"Like I had an arrow in my leg," Vin quipped weakly, his eyelids already drooping. "Water," he requested.
Buck was already filling a mug and handed it to Chris, who lifted the Texan's head slightly so that he could drink. Vin drank half of it, before turning away. Chris handed the mug back to Buck and gently lowered Vin's head back to the pillow. Vin was asleep before Chris pulled the blanket up over his shoulders.
"Long day ahead of us tomorrow," Nathan spoke up. "Gettin' some sleep seems like a pretty good idea.
They all agreed and they spread their bedrolls on the floor and slept.
THREE DAYS LATER Chris looked around at the house, one final time to be sure they hadn't missed anything. They'd left the dishes, and the freshly washed linen napkins. And Buck had contributed a full bottle of whiskey. One day, the little house might be as much of a refuge for some poor soul as it had been for them.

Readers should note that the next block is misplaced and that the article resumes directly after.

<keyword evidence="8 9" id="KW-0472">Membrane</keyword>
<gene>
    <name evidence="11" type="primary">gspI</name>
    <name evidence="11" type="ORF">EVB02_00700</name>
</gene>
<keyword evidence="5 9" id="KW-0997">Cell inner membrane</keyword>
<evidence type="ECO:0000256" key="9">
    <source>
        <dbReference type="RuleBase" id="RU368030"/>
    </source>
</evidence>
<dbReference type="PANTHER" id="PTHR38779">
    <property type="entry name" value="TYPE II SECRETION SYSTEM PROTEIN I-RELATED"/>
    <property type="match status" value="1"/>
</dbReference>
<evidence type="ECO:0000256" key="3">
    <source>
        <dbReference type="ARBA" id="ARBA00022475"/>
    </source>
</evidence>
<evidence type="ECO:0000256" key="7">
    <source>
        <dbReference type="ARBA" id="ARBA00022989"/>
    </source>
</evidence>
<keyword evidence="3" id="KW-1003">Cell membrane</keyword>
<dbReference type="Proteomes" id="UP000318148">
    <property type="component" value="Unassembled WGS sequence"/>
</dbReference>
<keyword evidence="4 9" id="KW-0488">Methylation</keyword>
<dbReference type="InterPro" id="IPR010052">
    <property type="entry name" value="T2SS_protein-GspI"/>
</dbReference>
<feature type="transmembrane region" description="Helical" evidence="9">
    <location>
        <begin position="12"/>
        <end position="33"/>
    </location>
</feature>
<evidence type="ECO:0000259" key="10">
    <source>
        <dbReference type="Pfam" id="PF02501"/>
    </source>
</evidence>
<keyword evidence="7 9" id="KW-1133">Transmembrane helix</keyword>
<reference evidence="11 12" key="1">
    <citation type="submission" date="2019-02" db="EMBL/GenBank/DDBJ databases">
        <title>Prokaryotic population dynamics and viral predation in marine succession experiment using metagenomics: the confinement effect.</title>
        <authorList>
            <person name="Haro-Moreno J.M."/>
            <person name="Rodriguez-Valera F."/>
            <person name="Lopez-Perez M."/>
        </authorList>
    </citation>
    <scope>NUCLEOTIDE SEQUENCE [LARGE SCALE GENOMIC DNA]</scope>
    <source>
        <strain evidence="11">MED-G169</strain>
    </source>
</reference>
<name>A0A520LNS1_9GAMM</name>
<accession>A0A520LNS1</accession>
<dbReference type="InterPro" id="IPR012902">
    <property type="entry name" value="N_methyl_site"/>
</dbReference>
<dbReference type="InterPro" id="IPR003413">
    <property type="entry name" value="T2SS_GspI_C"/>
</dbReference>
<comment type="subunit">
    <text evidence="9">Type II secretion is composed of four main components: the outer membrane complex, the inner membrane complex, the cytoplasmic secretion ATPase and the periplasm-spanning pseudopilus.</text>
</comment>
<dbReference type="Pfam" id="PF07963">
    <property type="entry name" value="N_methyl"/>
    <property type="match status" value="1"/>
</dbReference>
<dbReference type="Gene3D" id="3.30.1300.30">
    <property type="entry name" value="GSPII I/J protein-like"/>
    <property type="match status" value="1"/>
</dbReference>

He closed the door and stepped out into the yard. Vin had been settled onto the travois, Nathan's admonition to speak up if he to hurting to bad ringing in his ears. They'd have to watch him for signs that he was hurting themselves. The tracker disliked being fussed over, even when he needed it.
Chris mounted his horse. "Let's ride!" he called out and together they headed for home.
There will be a sequel some year. I don't promise how long it will take or that anyone but The Tanner Triplets will like the plot.
Feedback to: VinTanner2@aol.com